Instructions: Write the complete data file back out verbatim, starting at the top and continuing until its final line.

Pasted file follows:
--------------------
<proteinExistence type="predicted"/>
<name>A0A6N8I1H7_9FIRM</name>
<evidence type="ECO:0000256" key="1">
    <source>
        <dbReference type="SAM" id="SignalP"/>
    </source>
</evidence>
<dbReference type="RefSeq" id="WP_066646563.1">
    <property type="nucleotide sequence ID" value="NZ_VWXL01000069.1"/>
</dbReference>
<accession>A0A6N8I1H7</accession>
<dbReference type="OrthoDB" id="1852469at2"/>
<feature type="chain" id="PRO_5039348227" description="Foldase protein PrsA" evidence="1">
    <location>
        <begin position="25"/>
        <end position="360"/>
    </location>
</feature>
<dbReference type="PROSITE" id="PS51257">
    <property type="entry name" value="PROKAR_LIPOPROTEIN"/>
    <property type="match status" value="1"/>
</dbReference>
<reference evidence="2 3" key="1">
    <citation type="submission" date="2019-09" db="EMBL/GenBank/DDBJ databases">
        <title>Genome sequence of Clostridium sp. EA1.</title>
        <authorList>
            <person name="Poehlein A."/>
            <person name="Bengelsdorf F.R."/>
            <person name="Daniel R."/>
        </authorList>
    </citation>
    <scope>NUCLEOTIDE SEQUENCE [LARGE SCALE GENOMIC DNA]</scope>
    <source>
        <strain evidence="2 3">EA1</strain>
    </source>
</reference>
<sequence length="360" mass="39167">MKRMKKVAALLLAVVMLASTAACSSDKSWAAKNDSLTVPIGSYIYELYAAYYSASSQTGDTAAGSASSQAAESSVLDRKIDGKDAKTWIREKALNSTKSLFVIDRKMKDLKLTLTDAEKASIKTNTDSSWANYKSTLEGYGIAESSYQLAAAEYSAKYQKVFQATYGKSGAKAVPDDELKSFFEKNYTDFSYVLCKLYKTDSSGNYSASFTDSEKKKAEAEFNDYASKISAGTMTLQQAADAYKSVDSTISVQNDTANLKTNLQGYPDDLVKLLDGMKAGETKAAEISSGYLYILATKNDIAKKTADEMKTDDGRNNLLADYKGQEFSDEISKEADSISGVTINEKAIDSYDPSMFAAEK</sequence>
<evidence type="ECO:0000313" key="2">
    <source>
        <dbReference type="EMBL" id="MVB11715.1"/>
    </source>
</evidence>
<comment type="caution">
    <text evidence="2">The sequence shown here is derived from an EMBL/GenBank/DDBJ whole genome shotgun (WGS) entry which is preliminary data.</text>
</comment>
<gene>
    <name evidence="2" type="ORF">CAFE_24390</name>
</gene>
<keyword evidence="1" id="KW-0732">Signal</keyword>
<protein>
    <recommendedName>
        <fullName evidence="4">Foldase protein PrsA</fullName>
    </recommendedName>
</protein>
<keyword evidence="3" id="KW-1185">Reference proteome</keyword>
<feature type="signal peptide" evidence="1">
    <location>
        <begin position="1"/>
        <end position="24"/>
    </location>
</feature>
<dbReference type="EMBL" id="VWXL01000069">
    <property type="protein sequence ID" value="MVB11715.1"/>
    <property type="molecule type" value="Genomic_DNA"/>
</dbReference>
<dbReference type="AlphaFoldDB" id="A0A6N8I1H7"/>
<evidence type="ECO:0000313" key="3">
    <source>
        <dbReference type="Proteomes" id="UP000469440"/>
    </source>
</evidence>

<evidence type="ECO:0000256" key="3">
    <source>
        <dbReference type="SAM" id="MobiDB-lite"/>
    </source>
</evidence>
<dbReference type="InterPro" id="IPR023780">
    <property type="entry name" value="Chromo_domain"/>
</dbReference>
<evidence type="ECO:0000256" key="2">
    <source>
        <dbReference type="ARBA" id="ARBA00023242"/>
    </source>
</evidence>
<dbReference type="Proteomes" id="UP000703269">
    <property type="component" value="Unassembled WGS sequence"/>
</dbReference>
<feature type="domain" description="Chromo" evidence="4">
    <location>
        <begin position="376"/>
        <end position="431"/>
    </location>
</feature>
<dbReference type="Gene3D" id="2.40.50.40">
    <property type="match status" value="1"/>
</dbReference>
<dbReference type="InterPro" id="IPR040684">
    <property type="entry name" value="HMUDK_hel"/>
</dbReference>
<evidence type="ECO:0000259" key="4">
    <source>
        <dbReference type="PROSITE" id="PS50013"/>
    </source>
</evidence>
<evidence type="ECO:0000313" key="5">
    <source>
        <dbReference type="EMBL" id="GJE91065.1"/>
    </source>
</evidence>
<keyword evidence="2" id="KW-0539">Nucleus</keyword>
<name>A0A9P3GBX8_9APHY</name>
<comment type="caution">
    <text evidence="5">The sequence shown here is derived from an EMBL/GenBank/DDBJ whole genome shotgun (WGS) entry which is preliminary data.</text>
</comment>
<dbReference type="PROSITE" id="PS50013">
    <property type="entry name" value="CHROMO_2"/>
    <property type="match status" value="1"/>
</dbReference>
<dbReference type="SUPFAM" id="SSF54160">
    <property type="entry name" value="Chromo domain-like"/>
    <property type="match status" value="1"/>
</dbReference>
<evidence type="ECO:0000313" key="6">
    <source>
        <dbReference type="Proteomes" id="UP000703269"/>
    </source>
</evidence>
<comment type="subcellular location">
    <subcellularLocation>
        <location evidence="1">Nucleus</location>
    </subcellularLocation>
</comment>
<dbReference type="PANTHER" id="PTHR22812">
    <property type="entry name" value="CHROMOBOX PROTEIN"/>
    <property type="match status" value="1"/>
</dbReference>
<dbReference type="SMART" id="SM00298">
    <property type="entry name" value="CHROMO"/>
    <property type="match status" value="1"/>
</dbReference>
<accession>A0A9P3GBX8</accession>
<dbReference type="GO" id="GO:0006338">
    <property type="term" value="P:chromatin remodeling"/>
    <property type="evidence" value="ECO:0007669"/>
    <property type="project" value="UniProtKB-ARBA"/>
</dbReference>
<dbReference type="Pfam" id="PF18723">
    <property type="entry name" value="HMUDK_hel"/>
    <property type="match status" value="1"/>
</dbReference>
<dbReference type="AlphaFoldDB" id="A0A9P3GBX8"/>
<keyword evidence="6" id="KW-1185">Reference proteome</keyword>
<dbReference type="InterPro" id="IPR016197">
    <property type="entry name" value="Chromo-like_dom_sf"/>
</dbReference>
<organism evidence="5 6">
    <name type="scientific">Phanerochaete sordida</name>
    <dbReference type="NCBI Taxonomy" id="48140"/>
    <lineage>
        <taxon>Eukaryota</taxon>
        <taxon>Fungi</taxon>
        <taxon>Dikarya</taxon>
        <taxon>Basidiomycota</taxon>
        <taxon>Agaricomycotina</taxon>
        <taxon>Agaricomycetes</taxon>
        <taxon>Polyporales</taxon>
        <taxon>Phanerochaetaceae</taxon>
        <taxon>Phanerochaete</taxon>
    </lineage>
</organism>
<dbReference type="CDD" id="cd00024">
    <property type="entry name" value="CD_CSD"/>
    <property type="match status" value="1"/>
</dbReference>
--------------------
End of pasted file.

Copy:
<proteinExistence type="predicted"/>
<name>A0A6N8I1H7_9FIRM</name>
<evidence type="ECO:0000256" key="1">
    <source>
        <dbReference type="SAM" id="SignalP"/>
    </source>
</evidence>
<dbReference type="RefSeq" id="WP_066646563.1">
    <property type="nucleotide sequence ID" value="NZ_VWXL01000069.1"/>
</dbReference>
<accession>A0A6N8I1H7</accession>
<dbReference type="OrthoDB" id="1852469at2"/>
<feature type="chain" id="PRO_5039348227" description="Foldase protein PrsA" evidence="1">
    <location>
        <begin position="25"/>
        <end position="360"/>
    </location>
</feature>
<dbReference type="PROSITE" id="PS51257">
    <property type="entry name" value="PROKAR_LIPOPROTEIN"/>
    <property type="match status" value="1"/>
</dbReference>
<reference evidence="2 3" key="1">
    <citation type="submission" date="2019-09" db="EMBL/GenBank/DDBJ databases">
        <title>Genome sequence of Clostridium sp. EA1.</title>
        <authorList>
            <person name="Poehlein A."/>
            <person name="Bengelsdorf F.R."/>
            <person name="Daniel R."/>
        </authorList>
    </citation>
    <scope>NUCLEOTIDE SEQUENCE [LARGE SCALE GENOMIC DNA]</scope>
    <source>
        <strain evidence="2 3">EA1</strain>
    </source>
</reference>
<sequence length="360" mass="39167">MKRMKKVAALLLAVVMLASTAACSSDKSWAAKNDSLTVPIGSYIYELYAAYYSASSQTGDTAAGSASSQAAESSVLDRKIDGKDAKTWIREKALNSTKSLFVIDRKMKDLKLTLTDAEKASIKTNTDSSWANYKSTLEGYGIAESSYQLAAAEYSAKYQKVFQATYGKSGAKAVPDDELKSFFEKNYTDFSYVLCKLYKTDSSGNYSASFTDSEKKKAEAEFNDYASKISAGTMTLQQAADAYKSVDSTISVQNDTANLKTNLQGYPDDLVKLLDGMKAGETKAAEISSGYLYILATKNDIAKKTADEMKTDDGRNNLLADYKGQEFSDEISKEADSISGVTINEKAIDSYDPSMFAAEK</sequence>
<evidence type="ECO:0000313" key="2">
    <source>
        <dbReference type="EMBL" id="MVB11715.1"/>
    </source>
</evidence>
<comment type="caution">
    <text evidence="2">The sequence shown here is derived from an EMBL/GenBank/DDBJ whole genome shotgun (WGS) entry which is preliminary data.</text>
</comment>
<gene>
    <name evidence="2" type="ORF">CAFE_24390</name>
</gene>
<keyword evidence="1" id="KW-0732">Signal</keyword>
<protein>
    <recommendedName>
        <fullName evidence="4">Foldase protein PrsA</fullName>
    </recommendedName>
</protein>
<keyword evidence="3" id="KW-1185">Reference proteome</keyword>
<feature type="signal peptide" evidence="1">
    <location>
        <begin position="1"/>
        <end position="24"/>
    </location>
</feature>
<dbReference type="EMBL" id="VWXL01000069">
    <property type="protein sequence ID" value="MVB11715.1"/>
    <property type="molecule type" value="Genomic_DNA"/>
</dbReference>
<dbReference type="AlphaFoldDB" id="A0A6N8I1H7"/>
<evidence type="ECO:0000313" key="3">
    <source>
        <dbReference type="Proteomes" id="UP000469440"/>
    </source>
</evidence>

<evidence type="ECO:0000256" key="3">
    <source>
        <dbReference type="SAM" id="MobiDB-lite"/>
    </source>
</evidence>
<dbReference type="InterPro" id="IPR023780">
    <property type="entry name" value="Chromo_domain"/>
</dbReference>
<evidence type="ECO:0000256" key="2">
    <source>
        <dbReference type="ARBA" id="ARBA00023242"/>
    </source>
</evidence>
<dbReference type="Proteomes" id="UP000703269">
    <property type="component" value="Unassembled WGS sequence"/>
</dbReference>
<feature type="domain" description="Chromo" evidence="4">
    <location>
        <begin position="376"/>
        <end position="431"/>
    </location>
</feature>
<dbReference type="Gene3D" id="2.40.50.40">
    <property type="match status" value="1"/>
</dbReference>
<dbReference type="InterPro" id="IPR040684">
    <property type="entry name" value="HMUDK_hel"/>
</dbReference>
<evidence type="ECO:0000259" key="4">
    <source>
        <dbReference type="PROSITE" id="PS50013"/>
    </source>
</evidence>
<evidence type="ECO:0000313" key="5">
    <source>
        <dbReference type="EMBL" id="GJE91065.1"/>
    </source>
</evidence>
<keyword evidence="2" id="KW-0539">Nucleus</keyword>
<name>A0A9P3GBX8_9APHY</name>
<comment type="caution">
    <text evidence="5">The sequence shown here is derived from an EMBL/GenBank/DDBJ whole genome shotgun (WGS) entry which is preliminary data.</text>
</comment>
<dbReference type="PROSITE" id="PS50013">
    <property type="entry name" value="CHROMO_2"/>
    <property type="match status" value="1"/>
</dbReference>
<dbReference type="SUPFAM" id="SSF54160">
    <property type="entry name" value="Chromo domain-like"/>
    <property type="match status" value="1"/>
</dbReference>
<evidence type="ECO:0000313" key="6">
    <source>
        <dbReference type="Proteomes" id="UP000703269"/>
    </source>
</evidence>
<comment type="subcellular location">
    <subcellularLocation>
        <location evidence="1">Nucleus</location>
    </subcellularLocation>
</comment>
<dbReference type="PANTHER" id="PTHR22812">
    <property type="entry name" value="CHROMOBOX PROTEIN"/>
    <property type="match status" value="1"/>
</dbReference>
<dbReference type="SMART" id="SM00298">
    <property type="entry name" value="CHROMO"/>
    <property type="match status" value="1"/>
</dbReference>
<accession>A0A9P3GBX8</accession>
<dbReference type="GO" id="GO:0006338">
    <property type="term" value="P:chromatin remodeling"/>
    <property type="evidence" value="ECO:0007669"/>
    <property type="project" value="UniProtKB-ARBA"/>
</dbReference>
<dbReference type="Pfam" id="PF18723">
    <property type="entry name" value="HMUDK_hel"/>
    <property type="match status" value="1"/>
</dbReference>
<dbReference type="AlphaFoldDB" id="A0A9P3GBX8"/>
<keyword evidence="6" id="KW-1185">Reference proteome</keyword>
<dbReference type="InterPro" id="IPR016197">
    <property type="entry name" value="Chromo-like_dom_sf"/>
</dbReference>
<organism evidence="5 6">
    <name type="scientific">Phanerochaete sordida</name>
    <dbReference type="NCBI Taxonomy" id="48140"/>
    <lineage>
        <taxon>Eukaryota</taxon>
        <taxon>Fungi</taxon>
        <taxon>Dikarya</taxon>
        <taxon>Basidiomycota</taxon>
        <taxon>Agaricomycotina</taxon>
        <taxon>Agaricomycetes</taxon>
        <taxon>Polyporales</taxon>
        <taxon>Phanerochaetaceae</taxon>
        <taxon>Phanerochaete</taxon>
    </lineage>
</organism>
<dbReference type="CDD" id="cd00024">
    <property type="entry name" value="CD_CSD"/>
    <property type="match status" value="1"/>
</dbReference>